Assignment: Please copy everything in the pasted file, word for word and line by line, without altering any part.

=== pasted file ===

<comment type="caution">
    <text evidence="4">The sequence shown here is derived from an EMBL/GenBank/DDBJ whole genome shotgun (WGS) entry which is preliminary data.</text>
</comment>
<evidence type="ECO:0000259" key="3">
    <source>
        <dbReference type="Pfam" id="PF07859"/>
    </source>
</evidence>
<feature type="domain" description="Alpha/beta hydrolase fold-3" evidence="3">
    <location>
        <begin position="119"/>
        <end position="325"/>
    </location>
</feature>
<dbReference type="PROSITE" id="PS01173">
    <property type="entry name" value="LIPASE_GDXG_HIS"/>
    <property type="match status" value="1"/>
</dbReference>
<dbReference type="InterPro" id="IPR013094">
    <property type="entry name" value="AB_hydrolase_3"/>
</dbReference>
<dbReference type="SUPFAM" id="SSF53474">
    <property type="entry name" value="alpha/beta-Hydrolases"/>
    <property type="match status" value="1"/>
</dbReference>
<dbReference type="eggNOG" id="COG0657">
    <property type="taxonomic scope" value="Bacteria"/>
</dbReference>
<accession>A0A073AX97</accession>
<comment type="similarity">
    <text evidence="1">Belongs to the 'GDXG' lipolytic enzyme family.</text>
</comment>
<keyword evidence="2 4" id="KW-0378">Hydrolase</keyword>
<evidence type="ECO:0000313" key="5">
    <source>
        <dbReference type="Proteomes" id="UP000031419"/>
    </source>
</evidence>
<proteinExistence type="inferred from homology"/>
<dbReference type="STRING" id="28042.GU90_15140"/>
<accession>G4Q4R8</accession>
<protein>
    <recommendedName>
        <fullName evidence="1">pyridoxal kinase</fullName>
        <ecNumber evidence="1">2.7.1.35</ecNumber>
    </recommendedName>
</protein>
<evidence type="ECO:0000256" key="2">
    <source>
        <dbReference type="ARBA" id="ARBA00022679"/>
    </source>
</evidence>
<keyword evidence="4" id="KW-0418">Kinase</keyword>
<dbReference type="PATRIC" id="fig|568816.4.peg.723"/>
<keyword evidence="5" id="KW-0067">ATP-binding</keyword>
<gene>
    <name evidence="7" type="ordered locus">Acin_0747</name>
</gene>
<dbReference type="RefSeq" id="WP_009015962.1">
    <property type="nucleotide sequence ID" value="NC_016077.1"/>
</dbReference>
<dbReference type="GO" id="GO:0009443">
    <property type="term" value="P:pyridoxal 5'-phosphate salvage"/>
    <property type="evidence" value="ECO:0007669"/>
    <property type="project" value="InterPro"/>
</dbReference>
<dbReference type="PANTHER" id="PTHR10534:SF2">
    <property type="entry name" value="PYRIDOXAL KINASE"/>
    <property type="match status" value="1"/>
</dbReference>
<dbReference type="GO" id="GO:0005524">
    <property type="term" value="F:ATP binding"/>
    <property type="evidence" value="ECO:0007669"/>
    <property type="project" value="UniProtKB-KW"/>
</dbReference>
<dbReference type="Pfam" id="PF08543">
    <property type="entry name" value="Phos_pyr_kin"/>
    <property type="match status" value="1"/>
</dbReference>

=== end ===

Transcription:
<comment type="caution">
    <text evidence="4">The sequence shown here is derived from an EMBL/GenBank/DDBJ whole genome shotgun (WGS) entry which is preliminary data.</text>
</comment>
<evidence type="ECO:0000259" key="3">
    <source>
        <dbReference type="Pfam" id="PF07859"/>
    </source>
</evidence>
<feature type="domain" description="Alpha/beta hydrolase fold-3" evidence="3">
    <location>
        <begin position="119"/>
        <end position="325"/>
    </location>
</feature>
<dbReference type="PROSITE" id="PS01173">
    <property type="entry name" value="LIPASE_GDXG_HIS"/>
    <property type="match status" value="1"/>
</dbReference>
<dbReference type="InterPro" id="IPR013094">
    <property type="entry name" value="AB_hydrolase_3"/>
</dbReference>
<dbReference type="SUPFAM" id="SSF53474">
    <property type="entry name" value="alpha/beta-Hydrolases"/>
    <property type="match status" value="1"/>
</dbReference>
<dbReference type="eggNOG" id="COG0657">
    <property type="taxonomic scope" value="Bacteria"/>
</dbReference>
<accession>A0A073AX97</accession>
<comment type="similarity">
    <text evidence="1">Belongs to the 'GDXG' lipolytic enzyme family.</text>
</comment>
<keyword evidence="2 4" id="KW-0378">Hydrolase</keyword>
<evidence type="ECO:0000313" key="5">
    <source>
        <dbReference type="Proteomes" id="UP000031419"/>
    </source>
</evidence>
<proteinExistence type="inferred from homology"/>
<dbReference type="STRING" id="28042.GU90_15140"/>
<accession>G4Q4R8</accession>
<protein>
    <recommendedName>
        <fullName evidence="1">pyridoxal kinase</fullName>
        <ecNumber evidence="1">2.7.1.35</ecNumber>
    </recommendedName>
</protein>
<evidence type="ECO:0000256" key="2">
    <source>
        <dbReference type="ARBA" id="ARBA00022679"/>
    </source>
</evidence>
<keyword evidence="4" id="KW-0418">Kinase</keyword>
<dbReference type="PATRIC" id="fig|568816.4.peg.723"/>
<keyword evidence="5" id="KW-0067">ATP-binding</keyword>
<gene>
    <name evidence="7" type="ordered locus">Acin_0747</name>
</gene>
<dbReference type="RefSeq" id="WP_009015962.1">
    <property type="nucleotide sequence ID" value="NC_016077.1"/>
</dbReference>
<dbReference type="GO" id="GO:0009443">
    <property type="term" value="P:pyridoxal 5'-phosphate salvage"/>
    <property type="evidence" value="ECO:0007669"/>
    <property type="project" value="InterPro"/>
</dbReference>
<dbReference type="PANTHER" id="PTHR10534:SF2">
    <property type="entry name" value="PYRIDOXAL KINASE"/>
    <property type="match status" value="1"/>
</dbReference>
<dbReference type="GO" id="GO:0005524">
    <property type="term" value="F:ATP binding"/>
    <property type="evidence" value="ECO:0007669"/>
    <property type="project" value="UniProtKB-KW"/>
</dbReference>
<dbReference type="Pfam" id="PF08543">
    <property type="entry name" value="Phos_pyr_kin"/>
    <property type="match status" value="1"/>
</dbReference>